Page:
By David Lim and Michael Rothberg
Our friends take “practical” languages that they can “speak” with living people. They travel abroad to immerse themselves in living cultures. Their languages can be tools that help them connect in an ever-globalizing world. But over the years, we’re glad we’ve stuck with Latin. Of course, we’ve heard slanderous accusations that Latin is a “dead language.” People say that it is impractical. They say we only took it too boost our SAT score with obscure Latin derivatives like “ambulance,” “Argentina” and “beef.”
Nonetheless, we were willing to spend an entire year deciphering the intricate epic poem, the Aeneid by Virgil. We read about the trials and tribulations of the dutiful Aeneas on his journey to found Rome and carry out his divine fate.
But this city-founding, god-fearing, war-waging hero proved to be surprisingly insightful and relevant to the lives of us, two teenagers living in 2012 Los Angeles. Removed from the subjects of our texts both by time and space, we are enabled to observe the most basic human tendencies, which are otherwise shrouded by social conventions and modern culture.
Our connection with Latin is a uniquely personal one. When we look at the works of Roman authors, there is nothing between us and the words written over two millennia ago. Every time we translate Latin, we explore a complex and vibrant society, bustling with vicious politics, compelling characters and profound ideas.
Each reader can react differently to the same text, for we freely interpret the messages put forth by these writers in reference to our own lives. As juniors, we certainly can all sympathize with Aeneas’ struggle to understand a world that throws challenge after challenge at us. His wanderings through a vast and seemingly endless expanse of ocean to reach a new land bore an uncanny resemblance to our trek through ceaseless homework and tests. Like him, we have even questioned whether all of our efforts were worth it.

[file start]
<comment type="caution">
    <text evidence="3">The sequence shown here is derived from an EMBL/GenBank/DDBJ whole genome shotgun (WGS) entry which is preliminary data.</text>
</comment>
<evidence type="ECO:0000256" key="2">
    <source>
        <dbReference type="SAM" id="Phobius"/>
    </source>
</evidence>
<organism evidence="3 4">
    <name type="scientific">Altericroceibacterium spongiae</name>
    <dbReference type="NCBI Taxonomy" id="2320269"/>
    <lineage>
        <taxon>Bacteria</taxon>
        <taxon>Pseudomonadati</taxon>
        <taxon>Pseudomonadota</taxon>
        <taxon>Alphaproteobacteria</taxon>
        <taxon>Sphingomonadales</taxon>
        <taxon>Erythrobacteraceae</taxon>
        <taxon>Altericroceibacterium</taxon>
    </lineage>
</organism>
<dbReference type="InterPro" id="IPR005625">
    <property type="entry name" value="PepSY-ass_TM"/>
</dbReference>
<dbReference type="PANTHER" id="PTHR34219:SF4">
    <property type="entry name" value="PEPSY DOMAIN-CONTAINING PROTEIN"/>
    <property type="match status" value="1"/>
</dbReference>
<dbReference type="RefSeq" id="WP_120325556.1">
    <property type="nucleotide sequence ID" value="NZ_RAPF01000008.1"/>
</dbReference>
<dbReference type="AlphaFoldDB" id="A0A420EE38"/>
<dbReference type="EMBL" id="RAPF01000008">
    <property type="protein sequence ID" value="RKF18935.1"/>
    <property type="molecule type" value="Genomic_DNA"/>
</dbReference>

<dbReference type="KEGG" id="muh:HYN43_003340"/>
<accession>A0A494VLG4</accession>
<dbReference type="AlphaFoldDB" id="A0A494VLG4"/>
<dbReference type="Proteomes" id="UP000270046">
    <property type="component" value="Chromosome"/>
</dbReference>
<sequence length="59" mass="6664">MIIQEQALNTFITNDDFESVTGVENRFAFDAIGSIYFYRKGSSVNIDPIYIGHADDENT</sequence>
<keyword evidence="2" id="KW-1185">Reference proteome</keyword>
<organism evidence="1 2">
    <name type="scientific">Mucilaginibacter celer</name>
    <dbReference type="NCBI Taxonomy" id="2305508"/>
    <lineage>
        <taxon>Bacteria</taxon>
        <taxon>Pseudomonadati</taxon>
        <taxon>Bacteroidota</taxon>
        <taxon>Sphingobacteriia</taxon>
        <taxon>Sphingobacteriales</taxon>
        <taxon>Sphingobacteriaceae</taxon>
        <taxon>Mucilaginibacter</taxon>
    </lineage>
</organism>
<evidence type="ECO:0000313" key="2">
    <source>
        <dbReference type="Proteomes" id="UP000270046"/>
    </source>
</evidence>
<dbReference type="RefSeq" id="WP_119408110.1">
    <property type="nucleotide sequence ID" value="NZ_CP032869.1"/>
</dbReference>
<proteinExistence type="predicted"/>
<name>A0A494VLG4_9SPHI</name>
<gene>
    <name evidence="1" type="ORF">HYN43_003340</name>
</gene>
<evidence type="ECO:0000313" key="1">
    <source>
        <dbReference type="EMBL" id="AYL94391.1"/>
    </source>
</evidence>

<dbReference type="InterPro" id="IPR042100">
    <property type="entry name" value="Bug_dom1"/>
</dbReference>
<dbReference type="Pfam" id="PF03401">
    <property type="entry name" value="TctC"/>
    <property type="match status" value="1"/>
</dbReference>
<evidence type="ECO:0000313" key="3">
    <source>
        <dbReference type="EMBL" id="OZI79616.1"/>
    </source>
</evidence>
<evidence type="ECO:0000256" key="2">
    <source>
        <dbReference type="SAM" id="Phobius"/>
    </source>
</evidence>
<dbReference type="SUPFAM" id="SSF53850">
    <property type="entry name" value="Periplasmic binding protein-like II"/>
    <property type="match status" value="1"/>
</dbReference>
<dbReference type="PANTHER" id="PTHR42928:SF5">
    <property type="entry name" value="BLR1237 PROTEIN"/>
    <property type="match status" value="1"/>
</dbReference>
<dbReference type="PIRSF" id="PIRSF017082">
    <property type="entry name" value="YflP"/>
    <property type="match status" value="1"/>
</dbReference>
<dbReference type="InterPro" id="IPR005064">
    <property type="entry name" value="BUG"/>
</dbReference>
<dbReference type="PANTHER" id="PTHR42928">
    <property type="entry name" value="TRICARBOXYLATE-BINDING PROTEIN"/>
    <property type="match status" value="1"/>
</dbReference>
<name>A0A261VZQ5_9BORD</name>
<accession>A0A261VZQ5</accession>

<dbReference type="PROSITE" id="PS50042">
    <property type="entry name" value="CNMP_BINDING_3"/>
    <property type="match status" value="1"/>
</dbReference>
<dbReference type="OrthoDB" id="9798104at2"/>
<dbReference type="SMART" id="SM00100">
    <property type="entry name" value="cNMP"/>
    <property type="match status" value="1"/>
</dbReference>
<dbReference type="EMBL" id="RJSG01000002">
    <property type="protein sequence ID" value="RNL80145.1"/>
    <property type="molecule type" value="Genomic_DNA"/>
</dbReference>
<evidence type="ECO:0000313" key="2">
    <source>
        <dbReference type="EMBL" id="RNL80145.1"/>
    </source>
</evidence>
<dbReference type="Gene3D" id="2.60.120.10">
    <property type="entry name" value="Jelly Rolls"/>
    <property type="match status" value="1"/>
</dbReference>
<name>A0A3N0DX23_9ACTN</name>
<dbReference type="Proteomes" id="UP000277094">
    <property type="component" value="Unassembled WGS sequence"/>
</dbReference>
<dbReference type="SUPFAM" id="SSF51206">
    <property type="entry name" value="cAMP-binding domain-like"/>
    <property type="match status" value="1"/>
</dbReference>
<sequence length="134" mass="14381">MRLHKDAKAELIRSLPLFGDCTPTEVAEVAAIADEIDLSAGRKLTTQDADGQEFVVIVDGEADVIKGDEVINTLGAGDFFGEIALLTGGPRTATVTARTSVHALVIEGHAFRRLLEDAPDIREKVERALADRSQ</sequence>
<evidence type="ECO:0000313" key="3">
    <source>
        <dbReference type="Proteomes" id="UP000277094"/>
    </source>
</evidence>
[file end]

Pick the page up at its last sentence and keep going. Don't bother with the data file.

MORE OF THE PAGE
By the time we arrive at the Upper School, those who have stayed with the Latin program are part of a tight-knit community. Together, we commiserate over an absurdly large volume of translation. We draw parallels between our daily lives and the experiences of mythological characters like Aeneas or Jupiter. In our English classes, we manage to bring obscure figures of speeches, known only to fellow Latin scholars into our discussions of Darl, Gatsby and Sethe.
The Latin teachers at Harvard-Westlake have consistently been some of the most devoted and passionate teachers we have encountered. With every class they share their unequaled enthusiasm for the Latin language and Roman culture with us, their eager students. They make even the more tedious topics in grammar interesting and even humorous.
Like the Sibyl who guided Aeneas through the underworld in a surreal journey, our Latin teachers have taken us through Harvard-Westlake have left us imbued with a classical perspective that will likely shape our lives for years to come.
Perhaps, the slanderers have some truth in saying Latin is dead with no native speakers to find anywhere. But its legacy continues to thrive today. We’re not talking about the 700 million speakers of Latin-derived Romance languages or the fact that the majority of English words come from Latin. Maybe Latin is dead, but the teachers at Harvard-Westlake bring it to life.